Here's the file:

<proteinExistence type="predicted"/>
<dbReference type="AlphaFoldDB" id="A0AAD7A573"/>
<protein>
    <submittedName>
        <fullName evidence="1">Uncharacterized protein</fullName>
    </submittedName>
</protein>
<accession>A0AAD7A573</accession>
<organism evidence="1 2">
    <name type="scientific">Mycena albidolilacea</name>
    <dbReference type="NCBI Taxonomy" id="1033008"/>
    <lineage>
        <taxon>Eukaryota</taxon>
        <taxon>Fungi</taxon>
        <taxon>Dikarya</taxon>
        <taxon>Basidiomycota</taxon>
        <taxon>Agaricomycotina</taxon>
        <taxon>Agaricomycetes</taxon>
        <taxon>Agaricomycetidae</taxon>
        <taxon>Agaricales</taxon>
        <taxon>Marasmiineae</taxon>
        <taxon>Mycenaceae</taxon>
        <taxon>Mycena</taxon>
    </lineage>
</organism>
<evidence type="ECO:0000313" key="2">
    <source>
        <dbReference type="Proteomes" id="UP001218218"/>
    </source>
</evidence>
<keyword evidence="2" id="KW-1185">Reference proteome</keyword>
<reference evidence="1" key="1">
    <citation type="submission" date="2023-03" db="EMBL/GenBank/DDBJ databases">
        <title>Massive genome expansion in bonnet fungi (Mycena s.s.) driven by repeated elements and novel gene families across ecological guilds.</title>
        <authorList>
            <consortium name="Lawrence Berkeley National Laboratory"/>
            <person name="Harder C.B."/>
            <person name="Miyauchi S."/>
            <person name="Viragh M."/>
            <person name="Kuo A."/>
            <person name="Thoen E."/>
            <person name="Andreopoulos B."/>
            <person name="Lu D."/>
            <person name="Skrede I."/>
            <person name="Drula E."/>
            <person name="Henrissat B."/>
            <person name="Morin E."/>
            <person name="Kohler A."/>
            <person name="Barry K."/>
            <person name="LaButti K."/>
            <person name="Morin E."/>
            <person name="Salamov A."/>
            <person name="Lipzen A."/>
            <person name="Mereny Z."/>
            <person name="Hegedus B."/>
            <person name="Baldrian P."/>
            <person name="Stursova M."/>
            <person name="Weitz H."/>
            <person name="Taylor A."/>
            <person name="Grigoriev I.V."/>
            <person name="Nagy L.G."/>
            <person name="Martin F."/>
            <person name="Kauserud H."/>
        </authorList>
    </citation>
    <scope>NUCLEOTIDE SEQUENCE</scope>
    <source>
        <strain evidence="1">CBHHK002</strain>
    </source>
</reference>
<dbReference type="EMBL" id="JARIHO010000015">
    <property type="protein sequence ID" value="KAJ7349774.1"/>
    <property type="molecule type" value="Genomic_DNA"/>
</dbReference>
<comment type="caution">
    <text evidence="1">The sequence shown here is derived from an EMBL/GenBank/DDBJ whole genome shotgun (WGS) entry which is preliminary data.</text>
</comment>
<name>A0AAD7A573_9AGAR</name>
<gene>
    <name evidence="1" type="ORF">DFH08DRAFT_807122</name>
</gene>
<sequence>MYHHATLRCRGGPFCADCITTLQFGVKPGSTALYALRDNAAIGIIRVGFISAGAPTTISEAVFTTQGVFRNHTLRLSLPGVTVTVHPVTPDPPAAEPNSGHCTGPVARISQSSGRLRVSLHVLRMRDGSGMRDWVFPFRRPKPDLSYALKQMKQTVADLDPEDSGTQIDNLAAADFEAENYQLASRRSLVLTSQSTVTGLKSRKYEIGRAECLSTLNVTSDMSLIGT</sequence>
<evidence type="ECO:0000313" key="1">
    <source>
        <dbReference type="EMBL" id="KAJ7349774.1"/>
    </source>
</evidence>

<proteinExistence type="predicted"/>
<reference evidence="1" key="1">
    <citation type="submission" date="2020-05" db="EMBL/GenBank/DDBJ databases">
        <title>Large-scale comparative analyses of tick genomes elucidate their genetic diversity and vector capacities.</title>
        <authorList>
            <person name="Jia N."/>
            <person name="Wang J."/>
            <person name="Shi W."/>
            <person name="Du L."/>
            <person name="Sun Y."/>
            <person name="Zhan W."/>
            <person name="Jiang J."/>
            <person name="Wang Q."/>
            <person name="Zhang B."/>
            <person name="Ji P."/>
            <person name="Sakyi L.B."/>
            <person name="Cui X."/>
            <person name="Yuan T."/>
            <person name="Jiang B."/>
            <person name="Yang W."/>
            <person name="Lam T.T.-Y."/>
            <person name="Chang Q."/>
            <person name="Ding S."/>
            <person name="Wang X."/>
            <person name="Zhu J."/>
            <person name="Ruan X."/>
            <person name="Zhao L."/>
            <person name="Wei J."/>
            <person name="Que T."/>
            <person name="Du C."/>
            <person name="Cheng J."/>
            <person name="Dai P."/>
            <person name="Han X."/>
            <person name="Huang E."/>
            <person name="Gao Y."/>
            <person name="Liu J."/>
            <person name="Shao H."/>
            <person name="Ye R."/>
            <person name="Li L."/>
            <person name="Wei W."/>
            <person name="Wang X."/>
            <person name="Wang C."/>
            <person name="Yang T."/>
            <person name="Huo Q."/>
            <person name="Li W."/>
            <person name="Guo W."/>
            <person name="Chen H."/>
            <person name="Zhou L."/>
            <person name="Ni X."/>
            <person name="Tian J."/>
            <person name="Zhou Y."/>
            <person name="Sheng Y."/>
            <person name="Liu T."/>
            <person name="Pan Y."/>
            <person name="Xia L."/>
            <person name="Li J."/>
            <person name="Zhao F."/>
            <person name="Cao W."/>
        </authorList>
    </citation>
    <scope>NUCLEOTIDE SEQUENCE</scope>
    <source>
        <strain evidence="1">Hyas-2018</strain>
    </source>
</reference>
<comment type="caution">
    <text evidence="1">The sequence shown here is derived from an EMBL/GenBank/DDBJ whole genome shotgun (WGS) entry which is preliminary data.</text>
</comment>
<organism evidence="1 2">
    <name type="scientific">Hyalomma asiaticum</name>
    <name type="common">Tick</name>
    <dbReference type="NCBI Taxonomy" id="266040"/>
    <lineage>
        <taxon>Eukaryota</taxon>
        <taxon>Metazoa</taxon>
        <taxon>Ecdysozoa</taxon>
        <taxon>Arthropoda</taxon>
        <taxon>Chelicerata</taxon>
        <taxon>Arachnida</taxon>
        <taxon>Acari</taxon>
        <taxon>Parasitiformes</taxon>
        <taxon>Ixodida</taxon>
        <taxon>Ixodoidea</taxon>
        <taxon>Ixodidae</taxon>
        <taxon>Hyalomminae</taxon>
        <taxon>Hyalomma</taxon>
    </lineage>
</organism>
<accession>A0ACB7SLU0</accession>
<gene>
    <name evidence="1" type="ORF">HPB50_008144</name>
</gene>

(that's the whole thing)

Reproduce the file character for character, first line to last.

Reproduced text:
<proteinExistence type="predicted"/>
<dbReference type="AlphaFoldDB" id="A0AAD7A573"/>
<protein>
    <submittedName>
        <fullName evidence="1">Uncharacterized protein</fullName>
    </submittedName>
</protein>
<accession>A0AAD7A573</accession>
<organism evidence="1 2">
    <name type="scientific">Mycena albidolilacea</name>
    <dbReference type="NCBI Taxonomy" id="1033008"/>
    <lineage>
        <taxon>Eukaryota</taxon>
        <taxon>Fungi</taxon>
        <taxon>Dikarya</taxon>
        <taxon>Basidiomycota</taxon>
        <taxon>Agaricomycotina</taxon>
        <taxon>Agaricomycetes</taxon>
        <taxon>Agaricomycetidae</taxon>
        <taxon>Agaricales</taxon>
        <taxon>Marasmiineae</taxon>
        <taxon>Mycenaceae</taxon>
        <taxon>Mycena</taxon>
    </lineage>
</organism>
<evidence type="ECO:0000313" key="2">
    <source>
        <dbReference type="Proteomes" id="UP001218218"/>
    </source>
</evidence>
<keyword evidence="2" id="KW-1185">Reference proteome</keyword>
<reference evidence="1" key="1">
    <citation type="submission" date="2023-03" db="EMBL/GenBank/DDBJ databases">
        <title>Massive genome expansion in bonnet fungi (Mycena s.s.) driven by repeated elements and novel gene families across ecological guilds.</title>
        <authorList>
            <consortium name="Lawrence Berkeley National Laboratory"/>
            <person name="Harder C.B."/>
            <person name="Miyauchi S."/>
            <person name="Viragh M."/>
            <person name="Kuo A."/>
            <person name="Thoen E."/>
            <person name="Andreopoulos B."/>
            <person name="Lu D."/>
            <person name="Skrede I."/>
            <person name="Drula E."/>
            <person name="Henrissat B."/>
            <person name="Morin E."/>
            <person name="Kohler A."/>
            <person name="Barry K."/>
            <person name="LaButti K."/>
            <person name="Morin E."/>
            <person name="Salamov A."/>
            <person name="Lipzen A."/>
            <person name="Mereny Z."/>
            <person name="Hegedus B."/>
            <person name="Baldrian P."/>
            <person name="Stursova M."/>
            <person name="Weitz H."/>
            <person name="Taylor A."/>
            <person name="Grigoriev I.V."/>
            <person name="Nagy L.G."/>
            <person name="Martin F."/>
            <person name="Kauserud H."/>
        </authorList>
    </citation>
    <scope>NUCLEOTIDE SEQUENCE</scope>
    <source>
        <strain evidence="1">CBHHK002</strain>
    </source>
</reference>
<dbReference type="EMBL" id="JARIHO010000015">
    <property type="protein sequence ID" value="KAJ7349774.1"/>
    <property type="molecule type" value="Genomic_DNA"/>
</dbReference>
<comment type="caution">
    <text evidence="1">The sequence shown here is derived from an EMBL/GenBank/DDBJ whole genome shotgun (WGS) entry which is preliminary data.</text>
</comment>
<name>A0AAD7A573_9AGAR</name>
<gene>
    <name evidence="1" type="ORF">DFH08DRAFT_807122</name>
</gene>
<sequence>MYHHATLRCRGGPFCADCITTLQFGVKPGSTALYALRDNAAIGIIRVGFISAGAPTTISEAVFTTQGVFRNHTLRLSLPGVTVTVHPVTPDPPAAEPNSGHCTGPVARISQSSGRLRVSLHVLRMRDGSGMRDWVFPFRRPKPDLSYALKQMKQTVADLDPEDSGTQIDNLAAADFEAENYQLASRRSLVLTSQSTVTGLKSRKYEIGRAECLSTLNVTSDMSLIGT</sequence>
<evidence type="ECO:0000313" key="1">
    <source>
        <dbReference type="EMBL" id="KAJ7349774.1"/>
    </source>
</evidence>

<proteinExistence type="predicted"/>
<reference evidence="1" key="1">
    <citation type="submission" date="2020-05" db="EMBL/GenBank/DDBJ databases">
        <title>Large-scale comparative analyses of tick genomes elucidate their genetic diversity and vector capacities.</title>
        <authorList>
            <person name="Jia N."/>
            <person name="Wang J."/>
            <person name="Shi W."/>
            <person name="Du L."/>
            <person name="Sun Y."/>
            <person name="Zhan W."/>
            <person name="Jiang J."/>
            <person name="Wang Q."/>
            <person name="Zhang B."/>
            <person name="Ji P."/>
            <person name="Sakyi L.B."/>
            <person name="Cui X."/>
            <person name="Yuan T."/>
            <person name="Jiang B."/>
            <person name="Yang W."/>
            <person name="Lam T.T.-Y."/>
            <person name="Chang Q."/>
            <person name="Ding S."/>
            <person name="Wang X."/>
            <person name="Zhu J."/>
            <person name="Ruan X."/>
            <person name="Zhao L."/>
            <person name="Wei J."/>
            <person name="Que T."/>
            <person name="Du C."/>
            <person name="Cheng J."/>
            <person name="Dai P."/>
            <person name="Han X."/>
            <person name="Huang E."/>
            <person name="Gao Y."/>
            <person name="Liu J."/>
            <person name="Shao H."/>
            <person name="Ye R."/>
            <person name="Li L."/>
            <person name="Wei W."/>
            <person name="Wang X."/>
            <person name="Wang C."/>
            <person name="Yang T."/>
            <person name="Huo Q."/>
            <person name="Li W."/>
            <person name="Guo W."/>
            <person name="Chen H."/>
            <person name="Zhou L."/>
            <person name="Ni X."/>
            <person name="Tian J."/>
            <person name="Zhou Y."/>
            <person name="Sheng Y."/>
            <person name="Liu T."/>
            <person name="Pan Y."/>
            <person name="Xia L."/>
            <person name="Li J."/>
            <person name="Zhao F."/>
            <person name="Cao W."/>
        </authorList>
    </citation>
    <scope>NUCLEOTIDE SEQUENCE</scope>
    <source>
        <strain evidence="1">Hyas-2018</strain>
    </source>
</reference>
<comment type="caution">
    <text evidence="1">The sequence shown here is derived from an EMBL/GenBank/DDBJ whole genome shotgun (WGS) entry which is preliminary data.</text>
</comment>
<organism evidence="1 2">
    <name type="scientific">Hyalomma asiaticum</name>
    <name type="common">Tick</name>
    <dbReference type="NCBI Taxonomy" id="266040"/>
    <lineage>
        <taxon>Eukaryota</taxon>
        <taxon>Metazoa</taxon>
        <taxon>Ecdysozoa</taxon>
        <taxon>Arthropoda</taxon>
        <taxon>Chelicerata</taxon>
        <taxon>Arachnida</taxon>
        <taxon>Acari</taxon>
        <taxon>Parasitiformes</taxon>
        <taxon>Ixodida</taxon>
        <taxon>Ixodoidea</taxon>
        <taxon>Ixodidae</taxon>
        <taxon>Hyalomminae</taxon>
        <taxon>Hyalomma</taxon>
    </lineage>
</organism>
<accession>A0ACB7SLU0</accession>
<gene>
    <name evidence="1" type="ORF">HPB50_008144</name>
</gene>